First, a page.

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Hemp Oil vs. CBD Oil: What’s the Difference?

Hemp Oil vs. CBD Oil: What’s the Difference?

The popularity of CBD oil has skyrocketed over the last few years. But with so many news reports, blogs, and information in general — especially from sources that aren’t exactly reputable — it’s easy to be confused about the differences between different products and where they come from. Not to worry, though! We’re here to explain everything you need to know about CBD oil, hemp oil, how to tell them apart and how to use them. But before we dive into the differences between hemp oil and CBD oil, let’s start with a bit of background on the cannabis plant itself.

Hemp, Marijuana, & Cannabis: Oh My!

When most people think of cannabis, they think of marijuana. However, nearly a decade of misinformation about the plant has caused mass confusion about cannabis, hemp, and marijuana: mainly that they can be used interchangeably because they’re the same plant. That couldn’t be further from the truth.

Cannabis is a family of plants from the Cannabaceae family that includes two main species: Cannabis sativa and Cannabis indica. Though marijuana can originate from either classification, hemp is firmly placed within the cannabis sativa family. Since both hemp and marijuana are placed in the cannabis sativa family, there are several components of the plants that are similar. However, there are also multiple important differences, including the anatomy and composition of the plants, what each is typically used for, and the legality.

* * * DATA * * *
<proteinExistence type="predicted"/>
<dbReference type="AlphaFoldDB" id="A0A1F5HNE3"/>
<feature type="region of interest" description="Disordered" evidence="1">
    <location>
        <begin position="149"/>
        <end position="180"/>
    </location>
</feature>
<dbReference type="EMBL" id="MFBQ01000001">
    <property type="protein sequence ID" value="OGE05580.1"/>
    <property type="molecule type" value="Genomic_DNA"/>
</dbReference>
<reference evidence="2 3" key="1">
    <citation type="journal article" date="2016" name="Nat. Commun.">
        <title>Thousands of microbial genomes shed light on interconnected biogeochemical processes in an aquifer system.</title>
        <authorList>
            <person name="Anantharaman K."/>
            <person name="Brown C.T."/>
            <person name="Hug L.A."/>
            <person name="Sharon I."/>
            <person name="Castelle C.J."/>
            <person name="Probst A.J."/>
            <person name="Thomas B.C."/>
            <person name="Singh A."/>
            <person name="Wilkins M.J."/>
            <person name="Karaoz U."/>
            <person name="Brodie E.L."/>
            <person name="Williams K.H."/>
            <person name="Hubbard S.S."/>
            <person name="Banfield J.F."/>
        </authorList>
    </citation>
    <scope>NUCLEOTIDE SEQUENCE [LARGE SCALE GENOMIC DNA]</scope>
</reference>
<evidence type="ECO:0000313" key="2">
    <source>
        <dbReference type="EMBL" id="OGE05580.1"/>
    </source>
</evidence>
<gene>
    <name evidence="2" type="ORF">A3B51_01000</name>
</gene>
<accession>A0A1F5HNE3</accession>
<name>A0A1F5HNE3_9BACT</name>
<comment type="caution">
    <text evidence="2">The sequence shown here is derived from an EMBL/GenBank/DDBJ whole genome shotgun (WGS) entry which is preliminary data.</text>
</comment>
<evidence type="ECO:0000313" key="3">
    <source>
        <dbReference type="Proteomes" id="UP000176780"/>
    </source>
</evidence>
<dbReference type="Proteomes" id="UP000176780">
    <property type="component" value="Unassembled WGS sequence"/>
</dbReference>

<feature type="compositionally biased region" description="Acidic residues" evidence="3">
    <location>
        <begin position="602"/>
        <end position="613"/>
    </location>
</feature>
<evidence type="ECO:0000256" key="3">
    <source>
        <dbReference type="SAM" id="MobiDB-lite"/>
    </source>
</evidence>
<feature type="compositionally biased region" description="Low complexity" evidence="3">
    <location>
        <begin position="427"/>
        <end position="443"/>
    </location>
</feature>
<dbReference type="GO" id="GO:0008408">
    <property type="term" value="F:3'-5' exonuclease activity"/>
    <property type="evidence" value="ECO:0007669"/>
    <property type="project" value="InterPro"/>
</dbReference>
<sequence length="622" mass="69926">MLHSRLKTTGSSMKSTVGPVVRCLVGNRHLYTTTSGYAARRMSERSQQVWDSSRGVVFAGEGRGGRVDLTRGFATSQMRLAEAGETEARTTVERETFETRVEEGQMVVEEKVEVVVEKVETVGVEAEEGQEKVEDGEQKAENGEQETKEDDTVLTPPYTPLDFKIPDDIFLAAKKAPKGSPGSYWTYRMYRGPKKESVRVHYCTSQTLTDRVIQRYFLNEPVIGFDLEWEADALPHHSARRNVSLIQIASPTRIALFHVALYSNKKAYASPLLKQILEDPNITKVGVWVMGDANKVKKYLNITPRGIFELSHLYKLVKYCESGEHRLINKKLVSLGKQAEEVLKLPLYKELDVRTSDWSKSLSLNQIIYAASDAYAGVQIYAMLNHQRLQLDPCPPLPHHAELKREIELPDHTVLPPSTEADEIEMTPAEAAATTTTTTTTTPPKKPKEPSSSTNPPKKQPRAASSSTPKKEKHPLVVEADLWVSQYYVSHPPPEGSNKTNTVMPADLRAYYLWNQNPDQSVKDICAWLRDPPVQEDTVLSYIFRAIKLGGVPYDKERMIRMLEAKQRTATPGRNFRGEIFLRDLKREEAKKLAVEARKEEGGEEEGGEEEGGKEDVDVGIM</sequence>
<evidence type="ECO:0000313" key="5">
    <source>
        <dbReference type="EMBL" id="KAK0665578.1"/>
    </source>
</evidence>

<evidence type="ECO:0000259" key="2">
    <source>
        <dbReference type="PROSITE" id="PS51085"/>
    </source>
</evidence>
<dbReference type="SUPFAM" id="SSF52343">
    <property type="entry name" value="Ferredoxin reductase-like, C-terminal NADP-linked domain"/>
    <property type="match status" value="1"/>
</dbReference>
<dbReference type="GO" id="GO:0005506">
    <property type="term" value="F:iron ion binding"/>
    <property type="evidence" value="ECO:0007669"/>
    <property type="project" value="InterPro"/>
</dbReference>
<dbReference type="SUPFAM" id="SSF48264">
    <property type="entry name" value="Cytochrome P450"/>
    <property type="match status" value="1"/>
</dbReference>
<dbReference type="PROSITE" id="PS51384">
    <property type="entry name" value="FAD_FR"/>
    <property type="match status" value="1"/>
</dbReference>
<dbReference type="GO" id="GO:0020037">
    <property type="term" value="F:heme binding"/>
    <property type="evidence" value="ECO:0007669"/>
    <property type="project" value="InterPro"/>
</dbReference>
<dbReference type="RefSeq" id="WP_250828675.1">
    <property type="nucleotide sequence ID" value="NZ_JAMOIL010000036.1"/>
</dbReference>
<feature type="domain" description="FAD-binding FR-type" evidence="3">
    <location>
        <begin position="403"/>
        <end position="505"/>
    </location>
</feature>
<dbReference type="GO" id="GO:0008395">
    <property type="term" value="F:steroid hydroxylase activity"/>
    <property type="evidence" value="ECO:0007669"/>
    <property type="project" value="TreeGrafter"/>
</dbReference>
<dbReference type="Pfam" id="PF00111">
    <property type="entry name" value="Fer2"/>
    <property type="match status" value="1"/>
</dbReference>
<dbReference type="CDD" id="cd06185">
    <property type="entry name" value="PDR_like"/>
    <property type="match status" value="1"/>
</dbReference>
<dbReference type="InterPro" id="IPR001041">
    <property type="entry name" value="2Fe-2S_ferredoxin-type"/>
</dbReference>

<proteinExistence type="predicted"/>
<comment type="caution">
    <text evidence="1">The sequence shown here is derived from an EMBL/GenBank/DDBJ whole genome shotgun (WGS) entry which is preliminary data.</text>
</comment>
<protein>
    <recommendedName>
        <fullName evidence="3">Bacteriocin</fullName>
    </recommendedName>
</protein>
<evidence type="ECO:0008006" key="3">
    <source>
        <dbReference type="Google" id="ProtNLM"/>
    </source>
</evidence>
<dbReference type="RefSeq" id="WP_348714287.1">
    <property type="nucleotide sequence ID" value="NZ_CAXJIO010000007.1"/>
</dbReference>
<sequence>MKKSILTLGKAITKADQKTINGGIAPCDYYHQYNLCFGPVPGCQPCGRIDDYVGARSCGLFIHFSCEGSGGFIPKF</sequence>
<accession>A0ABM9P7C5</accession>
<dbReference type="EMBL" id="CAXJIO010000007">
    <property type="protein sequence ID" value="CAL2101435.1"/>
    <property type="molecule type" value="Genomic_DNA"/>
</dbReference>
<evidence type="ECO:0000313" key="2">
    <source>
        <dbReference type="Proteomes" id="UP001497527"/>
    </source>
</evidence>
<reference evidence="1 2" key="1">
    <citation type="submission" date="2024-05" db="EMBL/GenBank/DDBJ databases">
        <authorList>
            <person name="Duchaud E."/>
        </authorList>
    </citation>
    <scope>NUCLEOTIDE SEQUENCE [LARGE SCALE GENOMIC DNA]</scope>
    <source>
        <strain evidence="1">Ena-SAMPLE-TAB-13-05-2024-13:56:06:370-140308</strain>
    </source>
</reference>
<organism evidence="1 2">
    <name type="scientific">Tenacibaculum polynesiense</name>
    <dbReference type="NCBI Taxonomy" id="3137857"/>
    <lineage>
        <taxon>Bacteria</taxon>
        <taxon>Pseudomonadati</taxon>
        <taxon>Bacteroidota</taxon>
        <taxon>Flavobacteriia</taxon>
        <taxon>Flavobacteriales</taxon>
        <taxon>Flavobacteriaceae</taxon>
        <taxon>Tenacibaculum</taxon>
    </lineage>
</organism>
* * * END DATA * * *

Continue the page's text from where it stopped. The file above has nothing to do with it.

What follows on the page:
Just for else of understanding, let’s break down the types of cannabis into two categories: hemp plants and drug plants. Hemp plants are produced for things such as fiber, paper, and more industrial purposes, while drug plants are grown for the production of marijuana.

Believed to have originated in Central Asia, cannabis has been used medicinally for thousands of years. While cannabis sativa and cannabis indica both contain varying amounts of non-psychoactive and psychoactive components, they vary in strengths and are therefore each used for different focuses.

 

Plant Anatomy

Unless you’re experienced in identifying the specific visual differences between hemp and marijuana, the two species can look fairly similar. With a little bit of research, however, both plants have distinct features that differentiate them from one another. Marijuana has a short, plump appearance featuring dense buds and broad leaves. Hemp, on the other hand, is top-heavier, featuring skinny leaves that grow clustered at the top of the plant. Once you’ve done a side-by-side visual comparison, it’s easy to tell the difference.

Chemical Composition